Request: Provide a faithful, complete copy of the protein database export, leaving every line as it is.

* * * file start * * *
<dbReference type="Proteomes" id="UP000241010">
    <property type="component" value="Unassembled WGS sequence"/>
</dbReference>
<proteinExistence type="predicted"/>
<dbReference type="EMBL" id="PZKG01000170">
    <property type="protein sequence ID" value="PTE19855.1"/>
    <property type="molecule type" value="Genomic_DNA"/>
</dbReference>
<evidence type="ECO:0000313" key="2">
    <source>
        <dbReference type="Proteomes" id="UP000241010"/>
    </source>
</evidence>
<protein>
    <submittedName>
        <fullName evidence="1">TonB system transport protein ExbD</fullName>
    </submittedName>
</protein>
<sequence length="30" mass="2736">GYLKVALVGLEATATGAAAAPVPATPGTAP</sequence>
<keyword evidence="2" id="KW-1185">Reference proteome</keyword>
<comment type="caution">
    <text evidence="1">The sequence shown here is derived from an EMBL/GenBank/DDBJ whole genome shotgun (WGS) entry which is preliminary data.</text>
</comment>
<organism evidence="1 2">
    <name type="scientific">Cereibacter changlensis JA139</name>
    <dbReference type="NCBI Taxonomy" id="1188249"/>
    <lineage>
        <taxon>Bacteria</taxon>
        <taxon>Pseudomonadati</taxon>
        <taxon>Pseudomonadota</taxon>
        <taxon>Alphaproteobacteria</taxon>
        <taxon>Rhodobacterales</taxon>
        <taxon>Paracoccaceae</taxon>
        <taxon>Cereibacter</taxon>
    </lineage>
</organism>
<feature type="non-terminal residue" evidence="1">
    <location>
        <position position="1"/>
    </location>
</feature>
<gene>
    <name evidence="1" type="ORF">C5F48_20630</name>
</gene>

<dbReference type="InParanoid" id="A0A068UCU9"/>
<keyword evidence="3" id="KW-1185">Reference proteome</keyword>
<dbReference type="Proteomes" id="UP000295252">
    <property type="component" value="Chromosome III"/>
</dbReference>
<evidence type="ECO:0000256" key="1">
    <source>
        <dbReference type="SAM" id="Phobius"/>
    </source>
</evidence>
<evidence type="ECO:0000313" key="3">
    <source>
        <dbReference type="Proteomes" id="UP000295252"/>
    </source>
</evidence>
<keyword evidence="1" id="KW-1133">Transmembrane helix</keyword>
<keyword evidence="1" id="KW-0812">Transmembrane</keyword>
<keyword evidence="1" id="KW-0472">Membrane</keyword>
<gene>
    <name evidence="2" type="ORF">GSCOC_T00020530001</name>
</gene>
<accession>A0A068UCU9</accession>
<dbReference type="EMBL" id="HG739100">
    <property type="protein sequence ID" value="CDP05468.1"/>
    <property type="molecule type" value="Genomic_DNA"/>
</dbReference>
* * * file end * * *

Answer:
<dbReference type="Proteomes" id="UP000241010">
    <property type="component" value="Unassembled WGS sequence"/>
</dbReference>
<proteinExistence type="predicted"/>
<dbReference type="EMBL" id="PZKG01000170">
    <property type="protein sequence ID" value="PTE19855.1"/>
    <property type="molecule type" value="Genomic_DNA"/>
</dbReference>
<evidence type="ECO:0000313" key="2">
    <source>
        <dbReference type="Proteomes" id="UP000241010"/>
    </source>
</evidence>
<protein>
    <submittedName>
        <fullName evidence="1">TonB system transport protein ExbD</fullName>
    </submittedName>
</protein>
<sequence length="30" mass="2736">GYLKVALVGLEATATGAAAAPVPATPGTAP</sequence>
<keyword evidence="2" id="KW-1185">Reference proteome</keyword>
<comment type="caution">
    <text evidence="1">The sequence shown here is derived from an EMBL/GenBank/DDBJ whole genome shotgun (WGS) entry which is preliminary data.</text>
</comment>
<organism evidence="1 2">
    <name type="scientific">Cereibacter changlensis JA139</name>
    <dbReference type="NCBI Taxonomy" id="1188249"/>
    <lineage>
        <taxon>Bacteria</taxon>
        <taxon>Pseudomonadati</taxon>
        <taxon>Pseudomonadota</taxon>
        <taxon>Alphaproteobacteria</taxon>
        <taxon>Rhodobacterales</taxon>
        <taxon>Paracoccaceae</taxon>
        <taxon>Cereibacter</taxon>
    </lineage>
</organism>
<feature type="non-terminal residue" evidence="1">
    <location>
        <position position="1"/>
    </location>
</feature>
<gene>
    <name evidence="1" type="ORF">C5F48_20630</name>
</gene>

<dbReference type="InParanoid" id="A0A068UCU9"/>
<keyword evidence="3" id="KW-1185">Reference proteome</keyword>
<dbReference type="Proteomes" id="UP000295252">
    <property type="component" value="Chromosome III"/>
</dbReference>
<evidence type="ECO:0000256" key="1">
    <source>
        <dbReference type="SAM" id="Phobius"/>
    </source>
</evidence>
<evidence type="ECO:0000313" key="3">
    <source>
        <dbReference type="Proteomes" id="UP000295252"/>
    </source>
</evidence>
<keyword evidence="1" id="KW-1133">Transmembrane helix</keyword>
<keyword evidence="1" id="KW-0812">Transmembrane</keyword>
<keyword evidence="1" id="KW-0472">Membrane</keyword>
<gene>
    <name evidence="2" type="ORF">GSCOC_T00020530001</name>
</gene>
<accession>A0A068UCU9</accession>
<dbReference type="EMBL" id="HG739100">
    <property type="protein sequence ID" value="CDP05468.1"/>
    <property type="molecule type" value="Genomic_DNA"/>
</dbReference>